Under normal circumstances I use would actually use recordings or excerpts thereof to demonstrate my points, but I have been discouraged for presenting music here by Admin, lest it cause offence (you work it out!?). That Beethoven followed the same overall layout does not imply such a huge debt to Mozart, as the material itself is wholely different. When I made the comments so far I was thinking in particular the first movement after the intro, which personally I find his treatment of the material as underachived. Not easy to explain. But I think Beethoven saw the quintet as an opportunity where he could take on Mozart 'head to head' and win.

    Instruments are important to me, I don't take modern instrument performances very seriously for the likes of Beethoven and Mozart, even though I still have many like this. For Baroque forget it altogether. So for me a period instrument performance has the potential to be the very best, and no composer shines on period instruments like Beethoven.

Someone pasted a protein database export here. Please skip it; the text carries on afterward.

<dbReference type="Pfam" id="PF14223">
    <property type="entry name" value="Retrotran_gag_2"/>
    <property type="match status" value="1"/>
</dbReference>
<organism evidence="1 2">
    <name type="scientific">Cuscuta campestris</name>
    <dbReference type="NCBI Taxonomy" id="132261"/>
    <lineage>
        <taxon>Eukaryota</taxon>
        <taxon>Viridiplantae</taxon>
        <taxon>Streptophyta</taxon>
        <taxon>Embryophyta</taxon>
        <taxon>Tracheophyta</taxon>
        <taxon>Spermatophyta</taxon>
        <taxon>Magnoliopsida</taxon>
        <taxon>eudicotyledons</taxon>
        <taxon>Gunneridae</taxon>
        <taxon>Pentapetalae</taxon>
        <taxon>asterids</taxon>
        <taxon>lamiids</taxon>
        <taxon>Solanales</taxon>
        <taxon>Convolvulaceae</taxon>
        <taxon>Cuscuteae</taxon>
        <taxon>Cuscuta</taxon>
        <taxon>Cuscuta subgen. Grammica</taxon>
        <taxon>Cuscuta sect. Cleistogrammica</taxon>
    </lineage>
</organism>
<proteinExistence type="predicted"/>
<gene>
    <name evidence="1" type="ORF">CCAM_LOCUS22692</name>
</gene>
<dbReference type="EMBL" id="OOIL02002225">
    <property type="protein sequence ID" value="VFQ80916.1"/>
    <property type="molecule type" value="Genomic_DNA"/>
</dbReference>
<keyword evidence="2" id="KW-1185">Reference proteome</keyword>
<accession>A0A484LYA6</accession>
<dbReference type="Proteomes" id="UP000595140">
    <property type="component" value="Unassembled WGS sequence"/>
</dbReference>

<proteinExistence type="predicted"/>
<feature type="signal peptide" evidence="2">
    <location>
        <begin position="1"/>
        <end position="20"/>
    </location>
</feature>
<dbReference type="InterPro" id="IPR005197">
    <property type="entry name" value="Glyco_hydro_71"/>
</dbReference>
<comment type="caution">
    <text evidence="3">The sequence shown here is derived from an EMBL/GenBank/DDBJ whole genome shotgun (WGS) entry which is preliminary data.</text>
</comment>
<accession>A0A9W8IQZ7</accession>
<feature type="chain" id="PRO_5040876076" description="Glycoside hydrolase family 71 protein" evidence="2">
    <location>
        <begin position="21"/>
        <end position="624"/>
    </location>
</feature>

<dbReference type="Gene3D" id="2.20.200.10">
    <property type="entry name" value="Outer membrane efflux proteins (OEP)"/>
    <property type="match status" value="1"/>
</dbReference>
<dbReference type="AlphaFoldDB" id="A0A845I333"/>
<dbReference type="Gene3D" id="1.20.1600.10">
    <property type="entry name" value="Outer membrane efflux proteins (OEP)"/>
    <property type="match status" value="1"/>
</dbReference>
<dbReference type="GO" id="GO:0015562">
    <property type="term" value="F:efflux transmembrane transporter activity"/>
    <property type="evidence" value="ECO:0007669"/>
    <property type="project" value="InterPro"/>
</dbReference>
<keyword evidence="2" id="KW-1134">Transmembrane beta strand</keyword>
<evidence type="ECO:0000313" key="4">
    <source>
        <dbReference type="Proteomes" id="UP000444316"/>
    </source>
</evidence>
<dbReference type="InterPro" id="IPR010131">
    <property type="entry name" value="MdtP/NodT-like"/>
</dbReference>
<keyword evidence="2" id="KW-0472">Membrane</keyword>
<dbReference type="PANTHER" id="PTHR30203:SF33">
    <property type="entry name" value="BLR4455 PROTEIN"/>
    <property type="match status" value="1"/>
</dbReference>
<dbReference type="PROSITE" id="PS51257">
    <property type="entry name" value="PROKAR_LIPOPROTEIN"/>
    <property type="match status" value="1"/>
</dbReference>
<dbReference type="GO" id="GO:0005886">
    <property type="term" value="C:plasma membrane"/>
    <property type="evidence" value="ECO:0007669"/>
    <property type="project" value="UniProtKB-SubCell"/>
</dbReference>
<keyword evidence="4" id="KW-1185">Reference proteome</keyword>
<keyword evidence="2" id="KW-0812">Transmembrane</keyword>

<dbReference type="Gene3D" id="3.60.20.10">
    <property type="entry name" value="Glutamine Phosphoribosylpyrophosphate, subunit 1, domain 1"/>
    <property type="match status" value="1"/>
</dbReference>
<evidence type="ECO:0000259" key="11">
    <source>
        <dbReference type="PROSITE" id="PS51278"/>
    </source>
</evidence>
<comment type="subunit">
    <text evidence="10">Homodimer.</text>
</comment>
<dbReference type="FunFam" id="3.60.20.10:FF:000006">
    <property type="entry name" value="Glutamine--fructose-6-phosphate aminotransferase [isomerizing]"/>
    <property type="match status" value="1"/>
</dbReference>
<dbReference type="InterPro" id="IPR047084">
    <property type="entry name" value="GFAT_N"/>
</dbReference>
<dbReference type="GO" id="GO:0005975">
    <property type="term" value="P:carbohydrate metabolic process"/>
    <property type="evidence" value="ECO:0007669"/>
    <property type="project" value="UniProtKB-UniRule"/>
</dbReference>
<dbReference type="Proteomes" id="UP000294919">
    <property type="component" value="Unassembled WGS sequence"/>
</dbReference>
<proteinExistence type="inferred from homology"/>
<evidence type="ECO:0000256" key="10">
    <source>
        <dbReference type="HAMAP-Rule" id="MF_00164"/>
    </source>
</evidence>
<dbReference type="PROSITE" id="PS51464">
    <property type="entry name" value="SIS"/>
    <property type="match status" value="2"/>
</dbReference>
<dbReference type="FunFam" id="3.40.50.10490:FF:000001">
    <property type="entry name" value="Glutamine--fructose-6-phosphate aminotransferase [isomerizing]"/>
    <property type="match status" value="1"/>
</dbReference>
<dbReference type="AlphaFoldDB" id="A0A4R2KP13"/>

Putting it another way I was simply expecting more from K452, considering every comment I have read places it squarely above Beethoven's effort, and Mozart apparently rated this is best work at the time of composition. K452 is no earth-shaker, maybe he was thinking of something else, but I would say Op16 is a better work.

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    THE PLOT THICKENS

    Well Rod, we've finally found a way to distinguish between the real Mozart and a room full of wigged Mozartean lookalikes. All we need to do is make this announcement on a loudspeaker -